6. Roger Williams was banished by his best friend for disagreeing with Puritan ministers and magistrates
Religious persecution terrorized England during the 1620s and 1630s. Those that could flee did so and between 1630 and 1640 roughly 20,000 people migrated to the Massachusetts Bay Colony. Half were identified as Puritans. Upon arrival, families settled the land that had been violently taken from native tribes. Soon small farms dotted the landscape. Boston became the seat of government and Puritan-Congregationalism became the state-sponsored religion.
At one time, Roger Williams and John Winthrop had been close confidents. The men and their families dined together and enjoyed common interests. But as the colonial authorities made state and church law one and the same, settlers that spoke out against the church were fined by the state and even jailed for several weeks with no food or water. The state encouraged Puritan settlers to take lands from indigenous people so that the “holy commonwealth” could grow.
Roger Williams spoke out against the authority of Puritan magistrates and how they imposed fines and imprisoned those that thought differently than them. Williams believed that the church and the state must be two separate entities. His outspokenness was in direct opposition to colonial authority. Deemed a threat to the “holy commonwealth” idea imposed by John Endecott and John Winthrop, magistrates charged Williams as a heretic. After his quick trial, he was banished from the Massachusetts Bay Colony in 1644.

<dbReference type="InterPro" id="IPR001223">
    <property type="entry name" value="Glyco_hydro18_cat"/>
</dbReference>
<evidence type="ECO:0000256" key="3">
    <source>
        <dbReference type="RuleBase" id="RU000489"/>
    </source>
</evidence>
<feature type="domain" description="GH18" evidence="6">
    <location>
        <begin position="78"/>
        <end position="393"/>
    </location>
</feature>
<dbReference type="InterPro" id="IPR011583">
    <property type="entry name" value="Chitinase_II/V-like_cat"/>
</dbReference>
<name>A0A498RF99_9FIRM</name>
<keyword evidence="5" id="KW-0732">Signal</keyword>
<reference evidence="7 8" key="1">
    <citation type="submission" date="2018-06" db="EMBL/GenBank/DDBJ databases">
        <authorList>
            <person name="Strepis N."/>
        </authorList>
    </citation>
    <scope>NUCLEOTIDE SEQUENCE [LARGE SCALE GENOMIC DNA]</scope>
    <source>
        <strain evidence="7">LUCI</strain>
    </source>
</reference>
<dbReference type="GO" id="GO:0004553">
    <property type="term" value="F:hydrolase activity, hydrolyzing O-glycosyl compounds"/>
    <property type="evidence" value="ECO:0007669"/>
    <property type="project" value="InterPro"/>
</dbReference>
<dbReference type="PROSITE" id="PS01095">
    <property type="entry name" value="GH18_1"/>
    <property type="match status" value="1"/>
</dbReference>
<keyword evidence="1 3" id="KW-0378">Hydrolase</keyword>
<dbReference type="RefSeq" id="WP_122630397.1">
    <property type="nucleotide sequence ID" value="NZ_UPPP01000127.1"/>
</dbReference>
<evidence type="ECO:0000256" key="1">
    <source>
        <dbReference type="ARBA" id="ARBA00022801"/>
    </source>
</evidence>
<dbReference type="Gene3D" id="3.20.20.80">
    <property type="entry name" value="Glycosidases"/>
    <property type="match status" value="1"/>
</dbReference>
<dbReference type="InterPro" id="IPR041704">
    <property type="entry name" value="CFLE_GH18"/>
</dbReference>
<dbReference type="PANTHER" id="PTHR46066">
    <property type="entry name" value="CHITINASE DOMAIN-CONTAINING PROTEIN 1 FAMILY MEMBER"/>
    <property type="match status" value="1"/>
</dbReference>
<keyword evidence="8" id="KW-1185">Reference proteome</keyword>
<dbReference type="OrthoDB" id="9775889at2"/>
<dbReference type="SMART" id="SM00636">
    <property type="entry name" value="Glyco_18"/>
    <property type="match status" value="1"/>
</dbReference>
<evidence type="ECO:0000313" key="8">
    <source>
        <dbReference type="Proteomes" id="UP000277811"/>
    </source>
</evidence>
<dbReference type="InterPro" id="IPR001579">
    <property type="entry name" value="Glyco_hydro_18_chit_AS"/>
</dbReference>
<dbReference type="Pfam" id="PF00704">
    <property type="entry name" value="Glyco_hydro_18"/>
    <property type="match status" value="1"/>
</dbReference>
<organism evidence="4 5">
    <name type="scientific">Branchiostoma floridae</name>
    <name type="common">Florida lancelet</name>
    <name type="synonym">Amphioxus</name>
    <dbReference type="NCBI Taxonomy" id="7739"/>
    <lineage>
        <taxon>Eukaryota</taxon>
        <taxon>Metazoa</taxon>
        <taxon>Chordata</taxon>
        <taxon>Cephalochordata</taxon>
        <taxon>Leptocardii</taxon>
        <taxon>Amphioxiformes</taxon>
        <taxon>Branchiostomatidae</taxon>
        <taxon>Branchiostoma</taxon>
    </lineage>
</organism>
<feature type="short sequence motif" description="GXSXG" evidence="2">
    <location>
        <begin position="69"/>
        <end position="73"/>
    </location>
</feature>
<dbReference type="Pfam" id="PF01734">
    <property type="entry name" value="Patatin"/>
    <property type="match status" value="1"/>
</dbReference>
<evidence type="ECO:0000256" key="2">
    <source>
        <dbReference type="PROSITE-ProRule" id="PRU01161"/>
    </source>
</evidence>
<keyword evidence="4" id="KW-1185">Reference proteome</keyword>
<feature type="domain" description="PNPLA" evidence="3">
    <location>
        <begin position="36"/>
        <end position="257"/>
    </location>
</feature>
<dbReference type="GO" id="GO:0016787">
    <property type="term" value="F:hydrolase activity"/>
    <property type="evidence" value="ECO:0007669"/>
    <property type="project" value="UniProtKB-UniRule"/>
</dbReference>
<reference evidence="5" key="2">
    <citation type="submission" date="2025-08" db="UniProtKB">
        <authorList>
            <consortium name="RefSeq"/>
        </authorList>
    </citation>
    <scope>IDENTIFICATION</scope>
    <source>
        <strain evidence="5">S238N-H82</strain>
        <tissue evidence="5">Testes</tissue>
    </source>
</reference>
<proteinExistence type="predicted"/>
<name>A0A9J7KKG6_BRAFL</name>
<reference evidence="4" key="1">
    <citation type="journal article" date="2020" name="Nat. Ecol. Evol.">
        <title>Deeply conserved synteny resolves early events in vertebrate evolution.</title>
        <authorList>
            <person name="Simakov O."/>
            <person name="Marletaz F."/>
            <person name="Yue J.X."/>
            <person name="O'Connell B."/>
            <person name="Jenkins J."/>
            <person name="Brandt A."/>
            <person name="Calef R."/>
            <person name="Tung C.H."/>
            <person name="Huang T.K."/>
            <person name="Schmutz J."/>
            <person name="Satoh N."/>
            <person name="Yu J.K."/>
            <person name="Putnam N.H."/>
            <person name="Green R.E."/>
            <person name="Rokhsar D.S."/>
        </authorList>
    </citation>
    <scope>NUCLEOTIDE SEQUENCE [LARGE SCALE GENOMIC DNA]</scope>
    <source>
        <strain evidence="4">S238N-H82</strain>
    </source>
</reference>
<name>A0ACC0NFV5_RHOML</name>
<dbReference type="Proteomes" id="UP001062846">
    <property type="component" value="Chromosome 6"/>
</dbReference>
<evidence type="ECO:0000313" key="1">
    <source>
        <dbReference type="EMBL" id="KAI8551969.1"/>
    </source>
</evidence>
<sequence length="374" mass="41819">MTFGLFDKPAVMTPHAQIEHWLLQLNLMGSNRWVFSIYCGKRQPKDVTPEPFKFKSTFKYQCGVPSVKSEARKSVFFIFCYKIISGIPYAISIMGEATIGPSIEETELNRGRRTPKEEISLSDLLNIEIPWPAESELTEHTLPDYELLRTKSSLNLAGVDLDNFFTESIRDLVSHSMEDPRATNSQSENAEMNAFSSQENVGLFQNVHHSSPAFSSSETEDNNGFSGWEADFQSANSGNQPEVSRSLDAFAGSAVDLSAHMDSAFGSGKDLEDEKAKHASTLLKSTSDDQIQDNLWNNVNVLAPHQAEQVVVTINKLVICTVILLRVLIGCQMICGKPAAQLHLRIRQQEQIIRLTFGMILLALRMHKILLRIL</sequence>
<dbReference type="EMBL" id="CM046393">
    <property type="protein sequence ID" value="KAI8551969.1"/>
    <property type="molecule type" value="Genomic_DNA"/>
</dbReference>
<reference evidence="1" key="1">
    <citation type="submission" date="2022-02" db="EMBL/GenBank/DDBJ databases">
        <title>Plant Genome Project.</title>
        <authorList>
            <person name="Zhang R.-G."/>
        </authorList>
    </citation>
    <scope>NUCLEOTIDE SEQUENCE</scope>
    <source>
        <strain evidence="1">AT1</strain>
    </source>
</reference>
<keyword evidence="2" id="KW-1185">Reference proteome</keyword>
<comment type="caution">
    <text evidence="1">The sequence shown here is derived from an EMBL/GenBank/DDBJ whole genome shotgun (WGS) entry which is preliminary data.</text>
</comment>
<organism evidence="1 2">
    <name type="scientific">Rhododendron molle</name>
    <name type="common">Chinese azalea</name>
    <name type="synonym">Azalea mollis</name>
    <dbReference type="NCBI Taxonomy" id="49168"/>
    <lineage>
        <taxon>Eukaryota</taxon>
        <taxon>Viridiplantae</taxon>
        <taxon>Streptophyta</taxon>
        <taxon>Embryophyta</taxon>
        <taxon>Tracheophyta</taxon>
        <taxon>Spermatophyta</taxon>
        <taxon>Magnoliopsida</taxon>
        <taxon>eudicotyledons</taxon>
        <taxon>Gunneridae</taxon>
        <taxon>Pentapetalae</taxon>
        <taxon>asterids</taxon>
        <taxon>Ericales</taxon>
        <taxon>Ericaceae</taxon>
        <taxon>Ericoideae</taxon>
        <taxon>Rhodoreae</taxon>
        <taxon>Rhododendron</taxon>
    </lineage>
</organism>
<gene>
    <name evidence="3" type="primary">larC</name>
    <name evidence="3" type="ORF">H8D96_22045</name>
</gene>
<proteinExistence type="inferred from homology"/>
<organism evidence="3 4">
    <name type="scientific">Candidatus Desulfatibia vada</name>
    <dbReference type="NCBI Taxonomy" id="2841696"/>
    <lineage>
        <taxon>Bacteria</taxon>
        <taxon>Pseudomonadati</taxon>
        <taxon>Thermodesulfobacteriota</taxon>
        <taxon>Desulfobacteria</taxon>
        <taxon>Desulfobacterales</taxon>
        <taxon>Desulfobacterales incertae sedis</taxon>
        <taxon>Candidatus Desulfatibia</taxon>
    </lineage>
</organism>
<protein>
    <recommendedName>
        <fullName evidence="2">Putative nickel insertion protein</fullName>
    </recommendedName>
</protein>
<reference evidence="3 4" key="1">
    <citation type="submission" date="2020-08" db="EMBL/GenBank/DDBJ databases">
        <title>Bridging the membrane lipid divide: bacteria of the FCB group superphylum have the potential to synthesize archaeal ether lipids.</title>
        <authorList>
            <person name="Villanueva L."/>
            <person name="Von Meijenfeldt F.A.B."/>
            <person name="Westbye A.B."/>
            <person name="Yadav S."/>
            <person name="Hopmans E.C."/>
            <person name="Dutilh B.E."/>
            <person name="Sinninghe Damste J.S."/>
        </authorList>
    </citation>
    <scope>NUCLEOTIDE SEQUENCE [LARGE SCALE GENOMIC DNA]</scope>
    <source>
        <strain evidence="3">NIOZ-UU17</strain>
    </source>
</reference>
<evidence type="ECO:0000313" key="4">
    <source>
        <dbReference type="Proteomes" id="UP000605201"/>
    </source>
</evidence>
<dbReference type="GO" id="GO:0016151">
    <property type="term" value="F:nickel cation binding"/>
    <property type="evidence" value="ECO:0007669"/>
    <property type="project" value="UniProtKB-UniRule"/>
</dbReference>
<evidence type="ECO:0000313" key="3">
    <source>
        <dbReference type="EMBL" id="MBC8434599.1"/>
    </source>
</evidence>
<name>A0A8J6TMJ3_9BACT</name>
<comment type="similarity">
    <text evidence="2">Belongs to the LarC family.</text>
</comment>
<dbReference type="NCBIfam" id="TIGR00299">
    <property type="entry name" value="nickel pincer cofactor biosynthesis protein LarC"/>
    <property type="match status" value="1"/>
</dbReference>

Banishment meant that a person had a set number of days or months to leave the colony. Until they left they could not buy goods, sell their crops or livestocks, or even speak to anyone else in the colony. Roger Williams was not alone in his belief of church and state separation. He and his followers marched roughly 50 miles south of Boston and purchased land from the Narragansett Indians. England’s Parliament granted Williams a colonial charter in 1644 creating the colony of Rhode Island. Rhode Island became a haven for the hundreds of people banished from the Massachusetts Bay Colony. Fittingly, the seat of government was named Providence.